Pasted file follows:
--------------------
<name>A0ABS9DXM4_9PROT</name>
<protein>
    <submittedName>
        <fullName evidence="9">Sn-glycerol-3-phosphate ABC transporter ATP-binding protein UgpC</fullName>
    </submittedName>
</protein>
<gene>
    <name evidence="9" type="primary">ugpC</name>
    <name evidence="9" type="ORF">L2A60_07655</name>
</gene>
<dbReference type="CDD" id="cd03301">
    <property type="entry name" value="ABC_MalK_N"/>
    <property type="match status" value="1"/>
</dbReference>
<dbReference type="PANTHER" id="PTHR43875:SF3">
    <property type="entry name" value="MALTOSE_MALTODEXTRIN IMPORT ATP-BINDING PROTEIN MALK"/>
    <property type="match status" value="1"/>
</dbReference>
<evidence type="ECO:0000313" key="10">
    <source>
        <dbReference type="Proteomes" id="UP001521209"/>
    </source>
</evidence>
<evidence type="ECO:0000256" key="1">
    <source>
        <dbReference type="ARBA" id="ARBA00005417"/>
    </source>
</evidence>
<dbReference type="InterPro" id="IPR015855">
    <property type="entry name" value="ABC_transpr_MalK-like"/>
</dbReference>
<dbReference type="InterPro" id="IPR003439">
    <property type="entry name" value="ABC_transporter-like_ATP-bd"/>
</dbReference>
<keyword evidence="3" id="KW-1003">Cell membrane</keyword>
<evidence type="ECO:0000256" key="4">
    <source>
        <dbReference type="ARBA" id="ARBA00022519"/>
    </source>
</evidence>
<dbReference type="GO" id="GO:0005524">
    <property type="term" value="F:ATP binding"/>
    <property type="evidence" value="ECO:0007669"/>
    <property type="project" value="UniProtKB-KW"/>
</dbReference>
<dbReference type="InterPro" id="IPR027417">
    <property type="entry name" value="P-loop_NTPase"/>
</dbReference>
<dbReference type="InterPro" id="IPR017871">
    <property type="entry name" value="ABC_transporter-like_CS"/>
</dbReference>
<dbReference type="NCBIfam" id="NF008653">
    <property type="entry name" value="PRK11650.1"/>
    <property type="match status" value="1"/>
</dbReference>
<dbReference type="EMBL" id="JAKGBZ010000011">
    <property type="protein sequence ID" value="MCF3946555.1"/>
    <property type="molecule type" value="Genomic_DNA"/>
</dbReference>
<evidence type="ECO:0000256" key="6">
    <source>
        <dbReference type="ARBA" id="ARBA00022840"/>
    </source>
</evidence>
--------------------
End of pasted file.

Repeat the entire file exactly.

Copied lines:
<name>A0ABS9DXM4_9PROT</name>
<protein>
    <submittedName>
        <fullName evidence="9">Sn-glycerol-3-phosphate ABC transporter ATP-binding protein UgpC</fullName>
    </submittedName>
</protein>
<gene>
    <name evidence="9" type="primary">ugpC</name>
    <name evidence="9" type="ORF">L2A60_07655</name>
</gene>
<dbReference type="CDD" id="cd03301">
    <property type="entry name" value="ABC_MalK_N"/>
    <property type="match status" value="1"/>
</dbReference>
<dbReference type="PANTHER" id="PTHR43875:SF3">
    <property type="entry name" value="MALTOSE_MALTODEXTRIN IMPORT ATP-BINDING PROTEIN MALK"/>
    <property type="match status" value="1"/>
</dbReference>
<evidence type="ECO:0000313" key="10">
    <source>
        <dbReference type="Proteomes" id="UP001521209"/>
    </source>
</evidence>
<evidence type="ECO:0000256" key="1">
    <source>
        <dbReference type="ARBA" id="ARBA00005417"/>
    </source>
</evidence>
<dbReference type="InterPro" id="IPR015855">
    <property type="entry name" value="ABC_transpr_MalK-like"/>
</dbReference>
<dbReference type="InterPro" id="IPR003439">
    <property type="entry name" value="ABC_transporter-like_ATP-bd"/>
</dbReference>
<keyword evidence="3" id="KW-1003">Cell membrane</keyword>
<evidence type="ECO:0000256" key="4">
    <source>
        <dbReference type="ARBA" id="ARBA00022519"/>
    </source>
</evidence>
<dbReference type="GO" id="GO:0005524">
    <property type="term" value="F:ATP binding"/>
    <property type="evidence" value="ECO:0007669"/>
    <property type="project" value="UniProtKB-KW"/>
</dbReference>
<dbReference type="InterPro" id="IPR027417">
    <property type="entry name" value="P-loop_NTPase"/>
</dbReference>
<dbReference type="InterPro" id="IPR017871">
    <property type="entry name" value="ABC_transporter-like_CS"/>
</dbReference>
<dbReference type="NCBIfam" id="NF008653">
    <property type="entry name" value="PRK11650.1"/>
    <property type="match status" value="1"/>
</dbReference>
<dbReference type="EMBL" id="JAKGBZ010000011">
    <property type="protein sequence ID" value="MCF3946555.1"/>
    <property type="molecule type" value="Genomic_DNA"/>
</dbReference>
<evidence type="ECO:0000256" key="6">
    <source>
        <dbReference type="ARBA" id="ARBA00022840"/>
    </source>
</evidence>